Saturday, August 5, 2017, 07:50

A reader writes:

Yesterday afternoon, my supervisor called our entire team of about 10 people into an “emergency meeting.” She explained that the bill for our water cooler was now $400. The bill hadn’t been paid in months, so it accrued late fees, and the company had sent us to collections. She then stated that we would all have to split the bill and foot it ourselves.

Let me give you a little background. When I started with the company, I was vaguely aware of a water cooler, and a few months after I started I was told by a coworker that it was optional. You don’t have to partake if you don’t want to. And that’s exactly what I did, because I’d rather bring in my own water rather than pay a fee. There is a specific person in charge of collecting money and paying the bills for the water. She neglected to do so, and thus the bill just grew and grew each month. She claims she “feels bad asking for the money” and just ignored the problem, hoping it would disappear on its own.

In the meeting, our supervisor told us that the water was “all or nothing” – either everyone participates, or no one does. In a previous meeting, the team voted yes to the water. I was not in this meeting, nor were the other 3 admin assistants. She basically said that even though we weren’t there (and were never made aware of this decision), we better pay up, regardless.

I’ve never even touched the water cooler. Two other people spoke up in the meeting and said, “I’ll gladly pay, but I don’t use it.” Our manager said, “Good, because that’s what I’m requiring you to do.” I feel like I am the only one who finds this ridiculous, and I feel like the admin assistant who screwed up and neglected to pay the bills should be the one to rectify the problem.

How would you handle the situation? I feel that I will most certainly be ridiculed if I speak up (the boss can be an intimidating bully), and I am surprised that everyone else is okay to go along with this. Should I just go ahead and fork over the $40? I feel like since I was never aware it was a requirement, nor did I ever use the water, this isn’t something I should be paying for, but I seem to be the only one feeling this way.

What utter BS. (Do I have to abbreviate that or can I write it out? This situation calls for the full, unabbreviated term.)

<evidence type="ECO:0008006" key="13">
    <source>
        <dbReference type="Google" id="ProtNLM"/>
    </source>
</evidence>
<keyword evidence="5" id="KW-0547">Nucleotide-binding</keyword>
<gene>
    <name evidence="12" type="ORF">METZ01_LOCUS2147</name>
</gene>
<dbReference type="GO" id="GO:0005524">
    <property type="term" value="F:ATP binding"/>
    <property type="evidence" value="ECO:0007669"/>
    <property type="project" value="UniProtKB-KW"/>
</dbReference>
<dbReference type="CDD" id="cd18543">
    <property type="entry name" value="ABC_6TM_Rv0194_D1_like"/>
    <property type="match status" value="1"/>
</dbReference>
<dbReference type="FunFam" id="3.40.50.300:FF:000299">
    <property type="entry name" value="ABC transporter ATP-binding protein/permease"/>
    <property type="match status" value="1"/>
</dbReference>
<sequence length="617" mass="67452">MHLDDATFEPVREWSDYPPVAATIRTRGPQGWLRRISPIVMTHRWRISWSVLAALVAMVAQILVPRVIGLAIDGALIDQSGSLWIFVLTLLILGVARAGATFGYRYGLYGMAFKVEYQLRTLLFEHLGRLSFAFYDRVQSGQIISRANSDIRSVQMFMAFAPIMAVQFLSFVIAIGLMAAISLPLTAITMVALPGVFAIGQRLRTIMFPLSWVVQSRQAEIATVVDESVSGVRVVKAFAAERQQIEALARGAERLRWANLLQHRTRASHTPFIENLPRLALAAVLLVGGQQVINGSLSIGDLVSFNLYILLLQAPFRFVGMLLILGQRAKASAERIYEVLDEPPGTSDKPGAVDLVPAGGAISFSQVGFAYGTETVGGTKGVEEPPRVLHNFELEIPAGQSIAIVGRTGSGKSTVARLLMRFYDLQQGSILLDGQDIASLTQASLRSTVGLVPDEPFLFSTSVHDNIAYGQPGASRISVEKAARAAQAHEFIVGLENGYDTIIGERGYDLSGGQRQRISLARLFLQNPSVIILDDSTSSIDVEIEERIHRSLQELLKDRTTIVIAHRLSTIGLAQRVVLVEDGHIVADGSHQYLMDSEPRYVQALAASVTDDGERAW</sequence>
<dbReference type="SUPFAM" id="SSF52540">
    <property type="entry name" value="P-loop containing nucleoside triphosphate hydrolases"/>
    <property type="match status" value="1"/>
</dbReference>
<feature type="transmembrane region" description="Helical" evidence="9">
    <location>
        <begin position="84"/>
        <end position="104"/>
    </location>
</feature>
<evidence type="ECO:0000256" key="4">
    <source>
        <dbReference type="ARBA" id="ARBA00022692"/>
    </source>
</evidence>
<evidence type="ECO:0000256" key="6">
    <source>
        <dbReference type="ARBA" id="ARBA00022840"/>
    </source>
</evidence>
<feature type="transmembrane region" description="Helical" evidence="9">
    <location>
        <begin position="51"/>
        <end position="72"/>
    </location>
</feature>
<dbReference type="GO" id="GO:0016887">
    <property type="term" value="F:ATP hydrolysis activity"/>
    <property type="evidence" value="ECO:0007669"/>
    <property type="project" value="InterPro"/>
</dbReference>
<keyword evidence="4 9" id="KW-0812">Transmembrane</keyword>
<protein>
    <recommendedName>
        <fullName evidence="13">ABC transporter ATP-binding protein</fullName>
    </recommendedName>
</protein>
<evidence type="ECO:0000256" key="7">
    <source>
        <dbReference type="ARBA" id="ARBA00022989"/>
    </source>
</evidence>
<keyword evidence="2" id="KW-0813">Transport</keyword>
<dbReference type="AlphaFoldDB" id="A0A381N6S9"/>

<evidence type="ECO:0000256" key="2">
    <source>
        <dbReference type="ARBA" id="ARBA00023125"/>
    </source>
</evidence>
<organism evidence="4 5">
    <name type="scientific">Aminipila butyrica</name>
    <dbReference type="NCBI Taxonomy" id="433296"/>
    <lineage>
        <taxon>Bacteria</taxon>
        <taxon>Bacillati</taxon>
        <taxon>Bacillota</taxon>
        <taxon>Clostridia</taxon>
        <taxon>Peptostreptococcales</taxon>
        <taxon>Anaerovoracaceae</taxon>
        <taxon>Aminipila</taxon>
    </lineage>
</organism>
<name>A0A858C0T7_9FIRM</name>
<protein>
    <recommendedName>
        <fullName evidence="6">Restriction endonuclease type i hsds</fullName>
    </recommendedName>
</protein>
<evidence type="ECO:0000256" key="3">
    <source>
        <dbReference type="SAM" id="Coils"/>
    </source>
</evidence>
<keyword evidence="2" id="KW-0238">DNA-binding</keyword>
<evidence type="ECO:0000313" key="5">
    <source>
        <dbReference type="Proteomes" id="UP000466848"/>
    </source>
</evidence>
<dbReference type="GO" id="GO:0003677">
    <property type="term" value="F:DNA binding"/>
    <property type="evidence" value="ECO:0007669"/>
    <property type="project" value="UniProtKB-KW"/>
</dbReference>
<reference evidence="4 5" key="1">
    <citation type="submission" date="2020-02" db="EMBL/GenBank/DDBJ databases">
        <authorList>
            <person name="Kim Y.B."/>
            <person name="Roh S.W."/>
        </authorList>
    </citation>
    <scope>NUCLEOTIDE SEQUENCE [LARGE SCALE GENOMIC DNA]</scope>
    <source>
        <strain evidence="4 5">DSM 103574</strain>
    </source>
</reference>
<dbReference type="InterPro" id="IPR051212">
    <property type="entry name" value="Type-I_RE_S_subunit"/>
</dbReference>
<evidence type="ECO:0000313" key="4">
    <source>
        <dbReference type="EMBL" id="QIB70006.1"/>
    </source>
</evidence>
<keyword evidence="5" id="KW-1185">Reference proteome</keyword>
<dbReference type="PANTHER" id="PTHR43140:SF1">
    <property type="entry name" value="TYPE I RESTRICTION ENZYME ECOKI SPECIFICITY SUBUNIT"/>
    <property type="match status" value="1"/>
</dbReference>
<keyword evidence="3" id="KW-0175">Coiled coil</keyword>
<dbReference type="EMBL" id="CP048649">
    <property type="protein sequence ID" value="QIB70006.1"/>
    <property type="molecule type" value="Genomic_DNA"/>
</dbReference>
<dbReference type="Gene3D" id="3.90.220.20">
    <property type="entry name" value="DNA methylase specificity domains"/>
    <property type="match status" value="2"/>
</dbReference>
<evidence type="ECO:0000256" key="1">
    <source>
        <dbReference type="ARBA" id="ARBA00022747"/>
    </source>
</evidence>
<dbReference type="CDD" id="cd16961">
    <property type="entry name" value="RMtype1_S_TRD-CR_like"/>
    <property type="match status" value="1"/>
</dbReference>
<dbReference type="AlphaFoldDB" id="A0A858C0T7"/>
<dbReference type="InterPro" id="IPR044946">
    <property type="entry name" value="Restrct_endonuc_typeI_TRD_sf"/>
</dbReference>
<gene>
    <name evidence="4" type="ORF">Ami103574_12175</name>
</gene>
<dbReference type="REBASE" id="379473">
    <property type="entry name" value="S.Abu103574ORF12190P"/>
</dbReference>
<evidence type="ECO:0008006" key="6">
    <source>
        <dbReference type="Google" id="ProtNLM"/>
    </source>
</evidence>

Your manager is a buffoon. Requiring you all to pay for something you don’t use? If she wants to offer water to employees, then the company should pay for it. If that’s not an expense the company is willing to shoulder, then she has no business dictating to people what arrangements they use to get their water paid for. Although if she’s going to dictate it one way or another, it should be to eliminate the group-financed cooler since the person managing it is a deadbeat — not to require people to chip in when they don’t want to.

And speaking of that coworker, what the hell is up there? She feels bad asking for money and hoped the problem would go away? Unless she is an inhabitant of some magical fairyland where bills go away if you ignore them (perhaps she is here on some kind of exchange program from said fairyland?), she is also a ridiculous person.

In any case, as for what to do … what are the repercussions of saying no? It’s certainly reasonable to say, “I don’t use this service and I wasn’t involved in racking up late fees, so no thank you, I’m choosing not to participate.” However, if everyone else is going along with it and you’re going to be the one hold-out, then you need to know how that’s likely to go over. In some offices, that would be absolutely fine; it wouldn’t reflect badly on you at all (in fact, it could even reflect well on you for not being a pushover and paying someone else’s late fees). But in other offices, it would be A Thing, and it would be worth 40 bucks as the price of making this idiocy go away. So you just need to know the dynamics of your office well enough to know the likely consequences of saying no.

(Unfortunately, the fact that your manager handled the situation this way makes it more likely that she’s one who would penalize you for not forking over the cash, but you’d know better than I would what she’s like.)

If you do decide to suck it up and pay the $40 penalty fee for working with a lame manager, I’d insist on knowing how this is going to be handled in the future, so that you’re not having a similar conversation in another few months.


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